Literature published in English from December 2019 to January 31, 2021, was included in the search. We searched Pubmed, Embase, Medline, CBMDisc, CNKI, and Wanfang Database with the following search terms "COVID-19", "SARS-CoV-2", "Neurology", "Psychomotor disorders", "Mental health", "Neurocognitive disorders", "Neuropsychiatry", "Delirium", "Schizophrenia", "Hallucinations", "Delusions" and "Psychosis". We obtained a total of 1337 publications, adding 4 manually searched papers to a total of 1341. We excluded repetitive publications. News articles, reports, and other grey literature were included if they contained quantifiable evidence. After reading full texts and synthesizing relevant evidence, literature was organized thematically. Themes were discussed and decided upon by all three authors, and 28 were included in the narrative review. See (Figure 1) for a visual representation of inclusion and exclusion.

clinical-schizophrenia-literature

Figure 1. Flow diagram of literature search.

The correlation between COVID-19 and psychiatric disorders

The arrival of a pandemic may become the main trigger for the beginning or aggravation of some harmful psychological characteristics, which may lead to behavioral/mental symptoms of clinical concern, which in turn will increase individual susceptibility to COVID-19 and aggravate the severity of COVID-19. Many studies have shown that COVID-19 is closely related to psychoses recently.

COVID-19 may increase the incidence of psychiatric disorders and aggravate the severity of the original psychiatric disorders.

COVID-19 is a potentially fatal disease and a major source of stress for COVID-19 patients. During the pandemic, isolation, social distance, personal income instability caused by a sharp rise in unemployment, a shortage of social life resources, limited hospital resources, and barriers to access to health care caused by stigma, these are the main problems that emerged during the COVID-19 pandemic, all of them may lead to a negative impact on mental health [7-9], and people with mental disorders may be more vulnerable to these negative effects [10-13]. An observational study showed that the number of cases of schizophrenia increased by 25% in January 2020 compared with previous years, which was attributed to the psychosocial stress and physical distance measures related to the COVID-19 outbreaks [14]. The review by Brown, et al. postulated that there was a correlation between the high risk of psychiatric disorders and the psychosocial stress caused by the COVID-19 pandemic. The incidence of psychoses in confirmed COVID-19 patients is between 0.9% and 4% [15]. Zheng, et al. noted a high prevalence of psychiatric disorders among survivors of the COVID-19 epidemic [16]. A research showed that patients with Obsessive-Compulsive Disorder (OCD) quarantined during the COVID-19 outbreak had higher obsessions and compulsions symptoms than before the outbreak [17].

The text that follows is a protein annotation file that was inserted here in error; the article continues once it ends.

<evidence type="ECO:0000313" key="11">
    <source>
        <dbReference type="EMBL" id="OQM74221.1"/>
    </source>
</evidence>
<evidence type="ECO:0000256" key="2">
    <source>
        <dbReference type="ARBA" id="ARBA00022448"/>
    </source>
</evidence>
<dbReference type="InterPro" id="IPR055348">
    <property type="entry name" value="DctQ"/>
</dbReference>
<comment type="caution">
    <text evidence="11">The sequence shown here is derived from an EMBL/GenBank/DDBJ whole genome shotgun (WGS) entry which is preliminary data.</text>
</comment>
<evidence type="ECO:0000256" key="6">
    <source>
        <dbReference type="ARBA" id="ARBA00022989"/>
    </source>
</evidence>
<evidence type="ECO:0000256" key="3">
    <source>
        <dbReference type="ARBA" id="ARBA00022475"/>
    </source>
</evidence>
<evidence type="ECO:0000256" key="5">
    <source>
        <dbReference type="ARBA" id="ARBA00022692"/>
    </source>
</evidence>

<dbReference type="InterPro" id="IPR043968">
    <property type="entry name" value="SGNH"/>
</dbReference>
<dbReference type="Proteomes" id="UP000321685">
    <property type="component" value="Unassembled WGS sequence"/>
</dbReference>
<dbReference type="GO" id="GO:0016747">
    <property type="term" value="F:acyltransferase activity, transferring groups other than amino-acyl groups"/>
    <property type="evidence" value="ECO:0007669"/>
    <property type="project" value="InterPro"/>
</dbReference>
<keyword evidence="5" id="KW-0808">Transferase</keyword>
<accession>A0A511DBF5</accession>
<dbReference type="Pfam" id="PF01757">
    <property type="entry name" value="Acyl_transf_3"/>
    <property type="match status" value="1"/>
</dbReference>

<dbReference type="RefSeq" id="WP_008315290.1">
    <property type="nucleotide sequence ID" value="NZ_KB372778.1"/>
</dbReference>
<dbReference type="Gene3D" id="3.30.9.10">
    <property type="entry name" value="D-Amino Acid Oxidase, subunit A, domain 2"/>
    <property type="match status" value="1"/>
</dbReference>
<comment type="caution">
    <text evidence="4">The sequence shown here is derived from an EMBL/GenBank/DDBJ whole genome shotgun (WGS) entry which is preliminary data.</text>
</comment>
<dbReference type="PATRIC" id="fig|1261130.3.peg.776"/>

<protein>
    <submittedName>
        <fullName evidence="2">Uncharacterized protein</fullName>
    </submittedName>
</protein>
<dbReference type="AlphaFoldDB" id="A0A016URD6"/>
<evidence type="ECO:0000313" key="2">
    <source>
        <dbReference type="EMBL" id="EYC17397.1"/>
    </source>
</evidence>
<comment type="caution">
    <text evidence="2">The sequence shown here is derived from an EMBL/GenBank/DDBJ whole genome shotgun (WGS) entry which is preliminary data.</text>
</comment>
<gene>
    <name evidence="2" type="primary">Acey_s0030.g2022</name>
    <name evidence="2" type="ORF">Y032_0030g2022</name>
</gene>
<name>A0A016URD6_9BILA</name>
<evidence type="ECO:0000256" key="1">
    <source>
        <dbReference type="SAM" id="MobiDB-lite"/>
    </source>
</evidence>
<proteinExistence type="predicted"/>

National quarantine regulations during outbreaks make it more difficult and impractical to regularly go to outpatient clinics for evaluation and obtain prescription psychotropic substances, which can also increase the recurrence or deterioration of their pre-existing signs and symptoms [18]. Also, COVID-19 infection per se and severe side effects of antiviral treatment may also aggravate some symptoms of psychiatric patients [19-21]. Individuals who suffer from mental health issues may be more especially vulnerable to the emotional response of the COVID-19 epidemic, resulting in worsening symptoms of pre-existing psychiatric disorders and/or an increased recurrence rate, because compared with the general population, they are highly sensitive to stress, such as alcohol substance use [22], eating disorders [23]. Symptoms of anxiety and depression, as well as high-stress levels, were reported after the outbreak [24].

Patients with pre-existing psychiatric disorders are more susceptible to COVID-19 and can aggravate the severity of COVID-19